2011 - Syon Park & Osterley Park
Syon Park (photo: Nick Withers)
June 2011: Syon Park and Osterley Park
Forty seven members of the Society and their friends enjoyed a summer outing to Syon Park and Osterley Park in Isleworth.
Syon House was built on the site of a medieval Abbey, one of the last to be dissolved by Henry VIII in 1539. The Abbey Church was excavated in 2003 by Channel 4’s Time Team and there have been annual excavations ever since. The Abbey’s undercroft, beneath Syon House, can still be visited. Built on the site of an earlier medieval Abbey, Henry V’s Abbey was one of the last great Abbeys to be built, supposedly at his father Henry IV’s request to help atone for the murder of Richard II. In 1547, Henry VIII’s coffin was brought to Syon Park, on its way to Windsor for burial. During the night the coffin burst open and in the morning dogs were found licking up his remains. This was regarded as divine judgement for his desecration of Syon Abbey.
The original Syon House was built by the Duke of Somerset, Lord Protector to Edward VI, in the Italian Renaissance style. It was acquired by Henry Percy, the 9th Earl of Northumberland, in 1594, whose family has owned Syon Park ever since. The 1st Duke of Northumberland engaged Robert Adam to remodel the house and grounds. The house has been described as Adam’s early English masterpiece. Unusually, the family has never appeared to fall on hard times as the house is full of valuable paintings, books and other treasures. The conservatory is also most impressive.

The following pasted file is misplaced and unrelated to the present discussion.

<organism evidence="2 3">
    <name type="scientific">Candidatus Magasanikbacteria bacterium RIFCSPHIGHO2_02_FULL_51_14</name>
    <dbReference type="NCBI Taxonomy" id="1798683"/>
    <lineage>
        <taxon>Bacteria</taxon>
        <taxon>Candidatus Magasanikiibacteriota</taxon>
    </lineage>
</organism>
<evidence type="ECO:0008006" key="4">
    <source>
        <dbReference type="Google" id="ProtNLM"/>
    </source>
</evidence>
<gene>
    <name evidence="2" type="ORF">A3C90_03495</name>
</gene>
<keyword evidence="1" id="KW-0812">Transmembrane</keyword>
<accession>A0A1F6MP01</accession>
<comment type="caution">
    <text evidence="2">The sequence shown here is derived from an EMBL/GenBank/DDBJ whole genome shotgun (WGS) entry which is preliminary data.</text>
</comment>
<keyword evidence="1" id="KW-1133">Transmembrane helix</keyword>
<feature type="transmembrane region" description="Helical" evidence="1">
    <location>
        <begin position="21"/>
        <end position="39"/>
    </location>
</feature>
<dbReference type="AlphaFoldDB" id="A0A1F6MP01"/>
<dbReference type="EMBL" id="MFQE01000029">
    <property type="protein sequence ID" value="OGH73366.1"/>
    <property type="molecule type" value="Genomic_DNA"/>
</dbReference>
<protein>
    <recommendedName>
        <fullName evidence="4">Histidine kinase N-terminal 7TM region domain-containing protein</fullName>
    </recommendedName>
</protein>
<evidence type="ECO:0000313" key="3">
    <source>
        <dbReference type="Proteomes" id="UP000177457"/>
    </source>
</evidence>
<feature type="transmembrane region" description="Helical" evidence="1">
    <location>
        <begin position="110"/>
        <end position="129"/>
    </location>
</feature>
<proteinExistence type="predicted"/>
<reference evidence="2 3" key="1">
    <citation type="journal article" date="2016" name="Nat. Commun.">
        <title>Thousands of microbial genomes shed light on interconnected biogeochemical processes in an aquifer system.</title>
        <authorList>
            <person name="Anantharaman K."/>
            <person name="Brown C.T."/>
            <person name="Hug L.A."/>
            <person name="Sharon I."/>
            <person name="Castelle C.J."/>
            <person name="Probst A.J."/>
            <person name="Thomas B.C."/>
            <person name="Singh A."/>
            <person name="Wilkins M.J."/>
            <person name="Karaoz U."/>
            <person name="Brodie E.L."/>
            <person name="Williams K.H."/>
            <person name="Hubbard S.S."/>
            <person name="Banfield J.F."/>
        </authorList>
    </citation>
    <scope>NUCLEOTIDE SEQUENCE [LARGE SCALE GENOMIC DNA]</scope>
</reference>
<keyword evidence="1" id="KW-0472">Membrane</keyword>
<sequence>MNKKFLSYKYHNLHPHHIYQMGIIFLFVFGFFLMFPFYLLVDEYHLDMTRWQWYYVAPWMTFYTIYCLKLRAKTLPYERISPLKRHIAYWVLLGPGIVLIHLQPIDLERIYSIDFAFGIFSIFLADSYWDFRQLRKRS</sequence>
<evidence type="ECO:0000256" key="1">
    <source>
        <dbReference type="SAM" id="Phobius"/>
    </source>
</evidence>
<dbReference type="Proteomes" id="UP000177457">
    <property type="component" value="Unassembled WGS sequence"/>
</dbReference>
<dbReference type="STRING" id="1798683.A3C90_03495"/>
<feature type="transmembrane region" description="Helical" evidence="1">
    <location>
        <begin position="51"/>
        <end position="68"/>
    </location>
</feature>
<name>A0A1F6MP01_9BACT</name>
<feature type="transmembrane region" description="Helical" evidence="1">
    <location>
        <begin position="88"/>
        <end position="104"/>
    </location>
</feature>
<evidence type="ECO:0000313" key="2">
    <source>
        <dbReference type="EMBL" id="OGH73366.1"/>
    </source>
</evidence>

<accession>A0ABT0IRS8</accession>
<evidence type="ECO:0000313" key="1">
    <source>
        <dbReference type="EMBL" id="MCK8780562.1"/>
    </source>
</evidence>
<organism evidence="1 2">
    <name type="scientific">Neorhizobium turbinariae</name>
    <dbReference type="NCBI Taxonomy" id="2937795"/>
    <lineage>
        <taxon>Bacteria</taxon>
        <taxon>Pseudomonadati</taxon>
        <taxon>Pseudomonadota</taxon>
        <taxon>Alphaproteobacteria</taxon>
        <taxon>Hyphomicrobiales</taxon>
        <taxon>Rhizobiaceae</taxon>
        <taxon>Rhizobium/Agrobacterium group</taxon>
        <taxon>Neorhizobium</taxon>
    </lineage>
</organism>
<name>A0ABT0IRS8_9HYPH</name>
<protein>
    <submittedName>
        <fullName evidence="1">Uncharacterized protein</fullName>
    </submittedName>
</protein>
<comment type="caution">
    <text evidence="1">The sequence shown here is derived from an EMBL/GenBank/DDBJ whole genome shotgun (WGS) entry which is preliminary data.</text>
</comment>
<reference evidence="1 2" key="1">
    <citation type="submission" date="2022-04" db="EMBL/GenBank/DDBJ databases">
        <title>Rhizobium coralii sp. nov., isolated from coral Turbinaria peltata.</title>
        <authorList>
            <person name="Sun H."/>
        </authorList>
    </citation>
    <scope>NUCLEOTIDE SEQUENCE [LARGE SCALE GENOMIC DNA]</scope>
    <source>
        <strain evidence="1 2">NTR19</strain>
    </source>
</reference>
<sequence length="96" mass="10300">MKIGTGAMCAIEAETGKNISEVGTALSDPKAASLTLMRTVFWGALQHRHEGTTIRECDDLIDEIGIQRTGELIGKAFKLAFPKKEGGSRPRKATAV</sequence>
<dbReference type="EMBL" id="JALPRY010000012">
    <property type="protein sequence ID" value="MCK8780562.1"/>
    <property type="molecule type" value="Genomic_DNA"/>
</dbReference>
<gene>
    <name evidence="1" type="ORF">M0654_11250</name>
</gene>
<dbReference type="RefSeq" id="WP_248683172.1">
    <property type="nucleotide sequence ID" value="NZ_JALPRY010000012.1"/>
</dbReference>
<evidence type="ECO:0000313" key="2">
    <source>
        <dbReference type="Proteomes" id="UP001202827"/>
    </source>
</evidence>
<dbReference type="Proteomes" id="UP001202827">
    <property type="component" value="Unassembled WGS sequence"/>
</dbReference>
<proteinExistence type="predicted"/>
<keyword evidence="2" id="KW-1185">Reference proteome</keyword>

The family had American connections in the 18th. Century. The natural son of the 1st. Duke, James Smithson, left his fortune of in excess of half a million dollars to found the Smithsonian Institute in Washington. The 2nd Duke had an army career and fought in the American War of Independence. Three paintings by the American painter, Gilbert Stuart, still hang today in Syon House. There were later Royal connections because the third Duchess of Northumberland became governess to the young Princess Victoria, who lived at the house between 1831 and 1837, when she became Queen.
After lunch at Syon House, we progressed to Osterley Park. The original house there was built by Sir Thomas Gresham, a spy, smuggler, arms dealer and merchant banker and subject of a lecture by John Toley (page 18). Sir Francis Child, the founder of Child’s Bank, acquired the house in 1713. Like Syon, Osterley House and Park was extensively remodelled by Robert Adam in the 1760s. Adam formed a chain of lakes in the grounds, which are still there today. The house retains its red brick and, although only part of the principal floor was available for viewing at the time of our visit, those rooms open were very impressive and one of them had fitted tapestry on the walls. The servants’ quarters, sporting trophies and an extensive coin collection were on display.